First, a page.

Angiotensin II, transforming growth factor-beta1 and repair in the infarcted heart

Y Sun, J Q Zhang, J Zhang, F J Ramires
Journal of Molecular and Cellular Cardiology 1998, 30 (8): 1559-69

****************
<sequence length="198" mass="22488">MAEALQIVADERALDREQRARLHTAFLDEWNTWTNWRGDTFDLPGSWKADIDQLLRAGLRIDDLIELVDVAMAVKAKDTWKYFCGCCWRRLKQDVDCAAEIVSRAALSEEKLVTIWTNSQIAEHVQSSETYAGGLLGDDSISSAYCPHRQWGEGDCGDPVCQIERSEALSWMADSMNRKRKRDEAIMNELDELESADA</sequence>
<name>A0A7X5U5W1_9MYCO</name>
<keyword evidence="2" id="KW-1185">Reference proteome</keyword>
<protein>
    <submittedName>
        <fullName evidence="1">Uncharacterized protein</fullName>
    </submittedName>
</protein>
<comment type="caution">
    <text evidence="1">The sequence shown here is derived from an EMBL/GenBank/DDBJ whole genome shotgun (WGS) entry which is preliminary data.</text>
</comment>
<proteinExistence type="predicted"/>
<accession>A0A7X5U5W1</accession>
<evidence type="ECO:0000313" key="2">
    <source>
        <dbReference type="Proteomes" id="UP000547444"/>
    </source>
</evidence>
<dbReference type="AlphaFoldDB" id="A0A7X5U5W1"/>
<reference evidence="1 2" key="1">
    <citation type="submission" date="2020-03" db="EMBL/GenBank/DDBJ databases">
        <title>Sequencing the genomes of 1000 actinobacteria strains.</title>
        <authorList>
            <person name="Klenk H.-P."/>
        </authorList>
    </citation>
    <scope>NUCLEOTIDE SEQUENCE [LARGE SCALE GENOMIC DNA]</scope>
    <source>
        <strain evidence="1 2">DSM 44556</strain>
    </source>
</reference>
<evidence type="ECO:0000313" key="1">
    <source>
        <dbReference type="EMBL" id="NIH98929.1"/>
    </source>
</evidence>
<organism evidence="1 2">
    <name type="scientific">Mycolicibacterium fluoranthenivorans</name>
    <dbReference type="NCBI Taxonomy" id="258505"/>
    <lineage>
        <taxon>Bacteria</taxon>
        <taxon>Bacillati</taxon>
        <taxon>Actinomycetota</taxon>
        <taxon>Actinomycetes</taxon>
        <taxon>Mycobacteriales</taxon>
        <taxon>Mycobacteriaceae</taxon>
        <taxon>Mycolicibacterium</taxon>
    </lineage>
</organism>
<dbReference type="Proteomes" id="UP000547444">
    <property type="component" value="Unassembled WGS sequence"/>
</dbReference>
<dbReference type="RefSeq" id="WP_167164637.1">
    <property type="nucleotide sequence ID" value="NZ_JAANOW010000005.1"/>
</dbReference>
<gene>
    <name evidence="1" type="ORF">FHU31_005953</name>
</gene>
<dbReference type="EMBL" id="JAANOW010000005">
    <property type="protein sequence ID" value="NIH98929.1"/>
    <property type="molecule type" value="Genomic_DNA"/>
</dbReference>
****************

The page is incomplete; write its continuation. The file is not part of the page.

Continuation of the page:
Tissue repair following myocardial infarction (MI) eventuates in fibrous tissue formation at the site of myocyte necrosis. Following a large transmural MI, fibrosis appears remote to the infarct site. This is associated with extensive tissue remodeling that adversely affects ventricular diastolic function. Substances involved in promoting fibrous tissue formation at MI and remote sites are under investigation. Angiotensin II (AngII), generated at sites of repair, has been implicated. However, its regulatory role on fibrous tissue formation remains uncertain. In the present study we sought to determine whether AngII is correlated to transforming growth factor beta 1 (TGF-beta1) expression, a regulator of fibrous tissue formation, at these sites of tissue repair. We studied: (1) localization and expression of angiotensin converting enzyme (ACE), AngII receptors, TGF-beta1 mRNA and its receptors in the infarcted rat heart; and (2) effect of AngII on TGF-beta1 synthesis by chronic blockade of AT1 receptors began at the time of surgery by losartan in rats with MI. Hearts were studied at 4 weeks post-MI. We found: (1) low-density ACE, AngII and TGF-beta1 receptor binding and low mRNA for type I collagen and TGF-beta1 in the normal heart; (2) fibrosis at sites of MI and remote to it, including endocardium and fibrosis of intraventricular septum, interstitial fibrosis of non-infarcted myocardium and fibrosis of visceral pericardium; (3) markedly increased (P<0.01) and colocalized ACE, AngII and TGF-beta1 receptor binding, type I collagen and TGF-beta1 mRNA at MI and remote sites of repair; (4) increased TGF-beta1 concentration (P<0. 01) at these sites; and (5) attenuated TGF-beta1 and type I collagen gene expression (P<0.01) at these sites in rats receiving losartan. These observations suggest locally generated AngII via ATi receptor binding is correlated to TGF-beta1 expression and synthesis at sites of repair and remote sites in the infarcted rat heart. The mechanism responsible for the role of AngII in TGF-beta1 remains to be elucidated.

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